WORKING THROUGH A BENCH-PRESS PLATEAU

Many years ago, I recall the multi-meet frustration of banging against a 180kg bench plateau. Providing some measure of chronological context relative to my career as a lifter, these struggles pre-date the CPU allowing bench shirts, I was lifting in the 82.5 and 90kg class and there was no Google on which to seek a solution. I may or may not have had hair and possibly sideburns.

During this time, I recall receiving the benefit of the shared pearls of wisdom regarding my lack of back development from a pair of hormonally augmented pizza slices suffering through some kind of lower body neurological muscle wasting disease and unfortunate levels of cystic acne. Such was Golds Gym, Edmonton in the early 90’s. Sometimes it’s the message not the messenger. I began doing upper back assistance work. Based on my understanding, this meant pull-ups, chin-ups and dumbbell rows. Initially, a few sets of 6-8 done twice a week was deemed sufficient. Over time, frequency, volume, specificity and load increased significantly. In hindsight, action driven by a bruised ego had significant impact on my lifting career. Over the next few years, my in-competition bench increased by +50kg resulting in a bronze medal in the bench at IPF Open Worlds in 1997. Progress in the bench continued for years to come.

So much for anecdotal  evidence regarding the necessity of upper back assistance work. However, this does not provide the “why”. Why does increasing your upper back strength improve your bench press?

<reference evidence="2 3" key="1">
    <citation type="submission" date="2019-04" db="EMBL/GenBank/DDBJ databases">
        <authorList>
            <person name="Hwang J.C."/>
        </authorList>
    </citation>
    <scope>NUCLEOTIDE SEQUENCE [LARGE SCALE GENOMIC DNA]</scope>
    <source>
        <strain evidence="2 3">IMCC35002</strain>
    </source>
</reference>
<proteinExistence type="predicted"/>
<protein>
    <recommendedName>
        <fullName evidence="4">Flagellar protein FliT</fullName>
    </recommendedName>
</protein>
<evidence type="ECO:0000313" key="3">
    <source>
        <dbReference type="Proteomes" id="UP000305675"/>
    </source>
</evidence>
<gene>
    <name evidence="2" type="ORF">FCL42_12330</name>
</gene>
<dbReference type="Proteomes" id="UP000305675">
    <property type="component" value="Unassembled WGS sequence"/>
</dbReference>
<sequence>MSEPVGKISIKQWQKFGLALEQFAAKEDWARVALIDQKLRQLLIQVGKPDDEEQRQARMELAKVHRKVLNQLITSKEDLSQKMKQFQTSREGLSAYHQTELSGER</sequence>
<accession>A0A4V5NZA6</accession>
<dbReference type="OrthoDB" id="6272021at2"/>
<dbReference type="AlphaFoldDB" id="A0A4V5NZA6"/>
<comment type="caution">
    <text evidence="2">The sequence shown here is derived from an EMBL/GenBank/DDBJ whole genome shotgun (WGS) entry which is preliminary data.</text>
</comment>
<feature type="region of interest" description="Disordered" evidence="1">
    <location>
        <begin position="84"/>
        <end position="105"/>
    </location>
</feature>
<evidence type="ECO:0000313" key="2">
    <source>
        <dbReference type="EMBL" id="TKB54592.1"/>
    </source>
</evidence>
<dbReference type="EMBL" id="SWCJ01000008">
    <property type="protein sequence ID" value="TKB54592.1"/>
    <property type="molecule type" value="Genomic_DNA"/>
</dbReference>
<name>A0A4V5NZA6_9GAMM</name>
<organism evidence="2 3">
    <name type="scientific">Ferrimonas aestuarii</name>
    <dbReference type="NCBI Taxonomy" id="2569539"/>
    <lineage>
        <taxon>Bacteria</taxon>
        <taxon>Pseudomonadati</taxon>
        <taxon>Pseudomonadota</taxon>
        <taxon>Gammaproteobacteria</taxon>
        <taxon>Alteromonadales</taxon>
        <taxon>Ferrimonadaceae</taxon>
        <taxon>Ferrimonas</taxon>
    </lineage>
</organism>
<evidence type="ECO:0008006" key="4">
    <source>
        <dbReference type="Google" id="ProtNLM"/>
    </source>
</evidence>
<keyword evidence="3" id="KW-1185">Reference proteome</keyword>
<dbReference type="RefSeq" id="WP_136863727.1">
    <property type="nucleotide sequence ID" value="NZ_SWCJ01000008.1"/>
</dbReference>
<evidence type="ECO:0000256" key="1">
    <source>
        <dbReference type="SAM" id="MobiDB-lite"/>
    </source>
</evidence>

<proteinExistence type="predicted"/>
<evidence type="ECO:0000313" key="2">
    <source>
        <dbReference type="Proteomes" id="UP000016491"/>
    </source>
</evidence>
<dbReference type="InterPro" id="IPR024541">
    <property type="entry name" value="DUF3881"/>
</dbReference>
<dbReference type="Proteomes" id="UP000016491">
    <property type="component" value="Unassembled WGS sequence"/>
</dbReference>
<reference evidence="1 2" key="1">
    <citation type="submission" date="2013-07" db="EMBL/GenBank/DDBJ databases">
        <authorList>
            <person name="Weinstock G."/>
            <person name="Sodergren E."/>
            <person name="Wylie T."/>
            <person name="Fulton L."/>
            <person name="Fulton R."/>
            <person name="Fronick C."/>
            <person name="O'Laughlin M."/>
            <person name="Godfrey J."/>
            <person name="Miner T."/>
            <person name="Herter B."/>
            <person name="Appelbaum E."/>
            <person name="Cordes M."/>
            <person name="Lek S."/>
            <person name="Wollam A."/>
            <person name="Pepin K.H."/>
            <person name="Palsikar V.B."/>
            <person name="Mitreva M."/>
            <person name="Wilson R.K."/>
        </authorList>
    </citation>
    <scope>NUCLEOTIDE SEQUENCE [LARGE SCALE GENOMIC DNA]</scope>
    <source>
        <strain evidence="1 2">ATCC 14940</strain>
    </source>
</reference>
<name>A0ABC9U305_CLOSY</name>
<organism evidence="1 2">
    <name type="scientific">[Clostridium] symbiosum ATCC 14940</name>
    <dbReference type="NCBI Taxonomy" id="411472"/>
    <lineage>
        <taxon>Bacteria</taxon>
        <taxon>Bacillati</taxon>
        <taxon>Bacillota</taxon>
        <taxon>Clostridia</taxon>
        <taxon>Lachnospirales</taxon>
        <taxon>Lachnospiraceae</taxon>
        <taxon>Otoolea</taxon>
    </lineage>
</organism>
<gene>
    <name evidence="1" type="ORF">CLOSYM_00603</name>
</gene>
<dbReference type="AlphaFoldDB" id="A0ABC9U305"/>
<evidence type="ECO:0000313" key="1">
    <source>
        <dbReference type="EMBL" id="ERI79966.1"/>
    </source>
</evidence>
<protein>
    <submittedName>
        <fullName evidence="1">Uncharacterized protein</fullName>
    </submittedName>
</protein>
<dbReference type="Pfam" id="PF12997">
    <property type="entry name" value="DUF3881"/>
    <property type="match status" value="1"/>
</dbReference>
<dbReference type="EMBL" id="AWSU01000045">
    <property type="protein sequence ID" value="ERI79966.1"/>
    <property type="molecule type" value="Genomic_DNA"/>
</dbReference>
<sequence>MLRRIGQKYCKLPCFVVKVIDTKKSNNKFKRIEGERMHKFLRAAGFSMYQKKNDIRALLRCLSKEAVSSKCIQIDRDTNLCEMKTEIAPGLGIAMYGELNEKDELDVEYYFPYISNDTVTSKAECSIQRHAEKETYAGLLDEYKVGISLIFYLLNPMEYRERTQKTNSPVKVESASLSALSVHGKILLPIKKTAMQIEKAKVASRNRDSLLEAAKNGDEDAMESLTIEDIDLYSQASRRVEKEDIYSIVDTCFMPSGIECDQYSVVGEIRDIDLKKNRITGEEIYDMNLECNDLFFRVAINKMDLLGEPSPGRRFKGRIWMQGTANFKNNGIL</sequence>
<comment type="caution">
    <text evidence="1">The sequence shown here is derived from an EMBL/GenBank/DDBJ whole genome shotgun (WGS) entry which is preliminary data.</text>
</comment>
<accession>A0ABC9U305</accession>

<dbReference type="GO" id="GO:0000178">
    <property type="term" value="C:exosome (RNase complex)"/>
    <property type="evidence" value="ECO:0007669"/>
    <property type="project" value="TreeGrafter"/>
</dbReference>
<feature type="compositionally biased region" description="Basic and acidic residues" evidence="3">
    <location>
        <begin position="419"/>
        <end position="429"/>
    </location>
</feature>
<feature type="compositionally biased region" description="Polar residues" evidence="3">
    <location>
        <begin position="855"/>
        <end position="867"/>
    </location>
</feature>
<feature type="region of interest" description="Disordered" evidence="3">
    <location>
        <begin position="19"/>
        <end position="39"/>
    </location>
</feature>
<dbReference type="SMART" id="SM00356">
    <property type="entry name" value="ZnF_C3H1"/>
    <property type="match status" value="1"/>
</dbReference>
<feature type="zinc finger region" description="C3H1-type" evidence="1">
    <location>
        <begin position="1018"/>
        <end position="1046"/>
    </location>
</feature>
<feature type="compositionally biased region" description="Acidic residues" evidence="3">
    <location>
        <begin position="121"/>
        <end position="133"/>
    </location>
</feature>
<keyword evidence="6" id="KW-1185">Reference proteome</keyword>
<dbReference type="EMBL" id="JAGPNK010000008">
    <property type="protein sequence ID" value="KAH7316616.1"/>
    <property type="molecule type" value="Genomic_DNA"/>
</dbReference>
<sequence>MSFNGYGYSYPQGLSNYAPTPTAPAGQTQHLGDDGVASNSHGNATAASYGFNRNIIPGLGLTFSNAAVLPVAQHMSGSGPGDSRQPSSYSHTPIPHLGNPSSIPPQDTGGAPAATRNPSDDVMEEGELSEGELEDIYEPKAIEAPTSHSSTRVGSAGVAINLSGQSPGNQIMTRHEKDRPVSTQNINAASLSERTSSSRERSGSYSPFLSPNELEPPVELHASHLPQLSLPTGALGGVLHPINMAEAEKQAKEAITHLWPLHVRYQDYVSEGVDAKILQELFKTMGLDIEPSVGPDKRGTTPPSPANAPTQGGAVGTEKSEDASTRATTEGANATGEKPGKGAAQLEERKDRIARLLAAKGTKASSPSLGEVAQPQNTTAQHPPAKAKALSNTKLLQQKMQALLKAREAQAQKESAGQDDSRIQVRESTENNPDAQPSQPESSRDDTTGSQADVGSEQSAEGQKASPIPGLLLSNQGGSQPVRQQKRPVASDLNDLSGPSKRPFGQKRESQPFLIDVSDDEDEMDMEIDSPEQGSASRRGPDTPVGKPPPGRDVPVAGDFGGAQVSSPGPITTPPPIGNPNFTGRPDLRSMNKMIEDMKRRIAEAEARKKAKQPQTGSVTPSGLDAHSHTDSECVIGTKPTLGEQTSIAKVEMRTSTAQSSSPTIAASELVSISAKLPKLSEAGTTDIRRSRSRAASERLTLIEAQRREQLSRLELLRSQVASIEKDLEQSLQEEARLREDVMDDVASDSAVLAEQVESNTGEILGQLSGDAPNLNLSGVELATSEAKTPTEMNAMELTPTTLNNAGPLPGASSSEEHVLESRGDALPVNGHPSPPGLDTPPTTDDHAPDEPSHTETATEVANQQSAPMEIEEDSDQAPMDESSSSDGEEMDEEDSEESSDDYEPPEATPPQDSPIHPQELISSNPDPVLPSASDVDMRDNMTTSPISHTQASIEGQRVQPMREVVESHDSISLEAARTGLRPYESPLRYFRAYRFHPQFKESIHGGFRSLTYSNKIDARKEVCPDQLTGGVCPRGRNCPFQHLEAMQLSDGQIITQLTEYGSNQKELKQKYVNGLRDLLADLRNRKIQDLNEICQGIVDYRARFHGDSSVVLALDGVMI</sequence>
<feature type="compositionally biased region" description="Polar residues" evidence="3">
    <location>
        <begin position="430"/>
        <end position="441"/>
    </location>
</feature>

The importance is found in the stabilizing influence back assistance has on the shoulder blades. Strong upper back muscles allow for strong shoulder blade retraction therefore improving bar control, bar placement on the chest and improved mechanical advantage. Improved mechanical advantage provides for the recruitment of a greater number of muscle motor units for an explosive start. This improved mechanical advantage also provides opportunity to maintain good form and optimum bar path resulting in higher bar speed from the press command through to lock-out.

A shortened muscle is a weakened muscle. In the context of the bench press, this is demonstrated by Upper Crossed Syndrome. Upper Crossed Syndrome occurs when chronically over-activated pectoralis major/minor and upper trapezius muscles become tight and shorten. Muscles in the neck (cervical flexor muscles) and upper back (rhomboid and lower trapezius muscles) become weak and deformed. With the inability to retract the shoulder blades, mechanical advantage in the bench is negatively impacted and other parts of the body (typically the shoulders) work much harder for much lower levels of performance. The results; poor technique, chronically inflamed shoulder joints, no progress, injury and kilos lost on the total.

The solution; muscle/soft tissue release techniques, exercises to strengthen the neck, rhomboid and lower trapezius muscles and appropriately designed training program while consciously and continuously working to improve lifting technique.

Yours in strength and health,
Mark Giffin, The Vault Barbell Club
with contributions from Brook Bennie, Active Relief Centre

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